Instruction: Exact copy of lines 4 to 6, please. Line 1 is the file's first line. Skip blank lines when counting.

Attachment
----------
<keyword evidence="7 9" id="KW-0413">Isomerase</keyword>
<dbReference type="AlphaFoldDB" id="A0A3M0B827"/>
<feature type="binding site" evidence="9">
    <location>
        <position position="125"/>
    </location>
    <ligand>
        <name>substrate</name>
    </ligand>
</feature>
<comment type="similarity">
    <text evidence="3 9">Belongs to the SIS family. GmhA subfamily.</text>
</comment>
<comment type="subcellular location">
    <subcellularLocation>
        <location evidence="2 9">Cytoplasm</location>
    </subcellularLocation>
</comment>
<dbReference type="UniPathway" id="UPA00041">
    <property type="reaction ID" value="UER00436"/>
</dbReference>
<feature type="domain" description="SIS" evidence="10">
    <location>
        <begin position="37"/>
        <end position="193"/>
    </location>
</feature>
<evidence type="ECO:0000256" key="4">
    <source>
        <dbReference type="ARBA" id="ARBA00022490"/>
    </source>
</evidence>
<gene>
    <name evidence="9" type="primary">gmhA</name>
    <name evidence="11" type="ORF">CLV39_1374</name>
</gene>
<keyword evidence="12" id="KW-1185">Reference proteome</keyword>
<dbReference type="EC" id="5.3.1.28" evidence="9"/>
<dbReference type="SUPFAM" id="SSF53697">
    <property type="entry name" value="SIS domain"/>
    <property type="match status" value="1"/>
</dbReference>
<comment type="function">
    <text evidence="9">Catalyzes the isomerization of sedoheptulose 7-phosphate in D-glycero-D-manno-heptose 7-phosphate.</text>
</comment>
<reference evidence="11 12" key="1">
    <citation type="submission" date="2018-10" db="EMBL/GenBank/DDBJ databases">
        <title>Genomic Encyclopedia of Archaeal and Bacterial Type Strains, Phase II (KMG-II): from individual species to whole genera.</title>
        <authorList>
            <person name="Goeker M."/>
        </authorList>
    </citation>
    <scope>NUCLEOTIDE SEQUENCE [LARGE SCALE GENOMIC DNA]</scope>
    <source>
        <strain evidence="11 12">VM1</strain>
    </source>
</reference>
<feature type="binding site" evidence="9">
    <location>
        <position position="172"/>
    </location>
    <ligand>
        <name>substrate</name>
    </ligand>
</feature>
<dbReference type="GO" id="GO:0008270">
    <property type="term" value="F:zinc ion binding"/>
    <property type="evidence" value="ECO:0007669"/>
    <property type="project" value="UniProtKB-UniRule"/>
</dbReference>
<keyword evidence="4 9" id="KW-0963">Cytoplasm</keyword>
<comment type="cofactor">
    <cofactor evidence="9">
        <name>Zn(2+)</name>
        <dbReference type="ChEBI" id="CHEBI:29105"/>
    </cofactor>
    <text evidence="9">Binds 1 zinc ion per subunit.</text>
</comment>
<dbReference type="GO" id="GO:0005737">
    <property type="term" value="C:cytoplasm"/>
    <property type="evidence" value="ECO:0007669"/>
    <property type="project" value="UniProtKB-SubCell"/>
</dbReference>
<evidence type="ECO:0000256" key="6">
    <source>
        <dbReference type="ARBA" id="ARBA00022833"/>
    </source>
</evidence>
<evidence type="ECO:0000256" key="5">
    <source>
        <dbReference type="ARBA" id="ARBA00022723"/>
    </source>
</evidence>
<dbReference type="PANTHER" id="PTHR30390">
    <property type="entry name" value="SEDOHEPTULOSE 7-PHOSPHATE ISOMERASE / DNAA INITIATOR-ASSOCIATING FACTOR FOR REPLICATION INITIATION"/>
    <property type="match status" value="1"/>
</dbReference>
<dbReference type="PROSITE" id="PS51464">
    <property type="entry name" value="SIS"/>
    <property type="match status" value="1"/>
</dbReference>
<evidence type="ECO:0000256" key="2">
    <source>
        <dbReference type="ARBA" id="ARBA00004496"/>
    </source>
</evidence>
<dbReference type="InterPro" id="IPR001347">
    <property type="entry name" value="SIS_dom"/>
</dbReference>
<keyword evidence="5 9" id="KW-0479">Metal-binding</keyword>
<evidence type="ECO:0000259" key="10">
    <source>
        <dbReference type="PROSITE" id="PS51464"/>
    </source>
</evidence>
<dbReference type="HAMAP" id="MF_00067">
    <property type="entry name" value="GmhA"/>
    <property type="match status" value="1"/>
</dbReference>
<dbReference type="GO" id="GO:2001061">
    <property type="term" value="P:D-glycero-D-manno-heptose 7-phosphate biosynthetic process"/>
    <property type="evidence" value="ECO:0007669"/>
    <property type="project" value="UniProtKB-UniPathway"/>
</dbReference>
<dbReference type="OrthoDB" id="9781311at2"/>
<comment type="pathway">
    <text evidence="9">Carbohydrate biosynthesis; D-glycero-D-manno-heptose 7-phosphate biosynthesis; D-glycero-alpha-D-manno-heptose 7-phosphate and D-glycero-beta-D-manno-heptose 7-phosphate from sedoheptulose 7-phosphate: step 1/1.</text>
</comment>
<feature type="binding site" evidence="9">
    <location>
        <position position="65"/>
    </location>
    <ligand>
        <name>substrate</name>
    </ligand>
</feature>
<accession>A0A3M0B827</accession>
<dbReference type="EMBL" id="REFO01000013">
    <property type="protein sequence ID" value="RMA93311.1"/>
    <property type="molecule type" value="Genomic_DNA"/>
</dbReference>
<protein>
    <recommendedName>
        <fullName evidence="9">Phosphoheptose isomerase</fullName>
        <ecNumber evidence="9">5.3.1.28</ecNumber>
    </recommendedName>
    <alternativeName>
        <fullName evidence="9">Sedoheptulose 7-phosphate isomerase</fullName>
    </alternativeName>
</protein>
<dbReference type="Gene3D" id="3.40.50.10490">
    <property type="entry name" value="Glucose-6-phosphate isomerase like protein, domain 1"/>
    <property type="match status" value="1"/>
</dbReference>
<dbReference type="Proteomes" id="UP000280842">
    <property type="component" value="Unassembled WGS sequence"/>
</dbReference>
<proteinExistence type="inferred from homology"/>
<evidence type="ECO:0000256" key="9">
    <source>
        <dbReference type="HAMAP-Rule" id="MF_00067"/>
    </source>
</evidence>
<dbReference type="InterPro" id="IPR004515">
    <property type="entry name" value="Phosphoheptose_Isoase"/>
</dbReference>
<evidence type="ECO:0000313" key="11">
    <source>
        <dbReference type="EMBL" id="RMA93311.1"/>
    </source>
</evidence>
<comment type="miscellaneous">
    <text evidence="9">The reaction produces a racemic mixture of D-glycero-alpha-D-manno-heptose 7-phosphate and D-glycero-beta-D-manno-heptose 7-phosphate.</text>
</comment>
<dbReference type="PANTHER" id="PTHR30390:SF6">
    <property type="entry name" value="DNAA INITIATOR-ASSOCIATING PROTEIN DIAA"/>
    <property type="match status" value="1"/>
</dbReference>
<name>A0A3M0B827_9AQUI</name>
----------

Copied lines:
    <location>
        <position position="125"/>
    </location>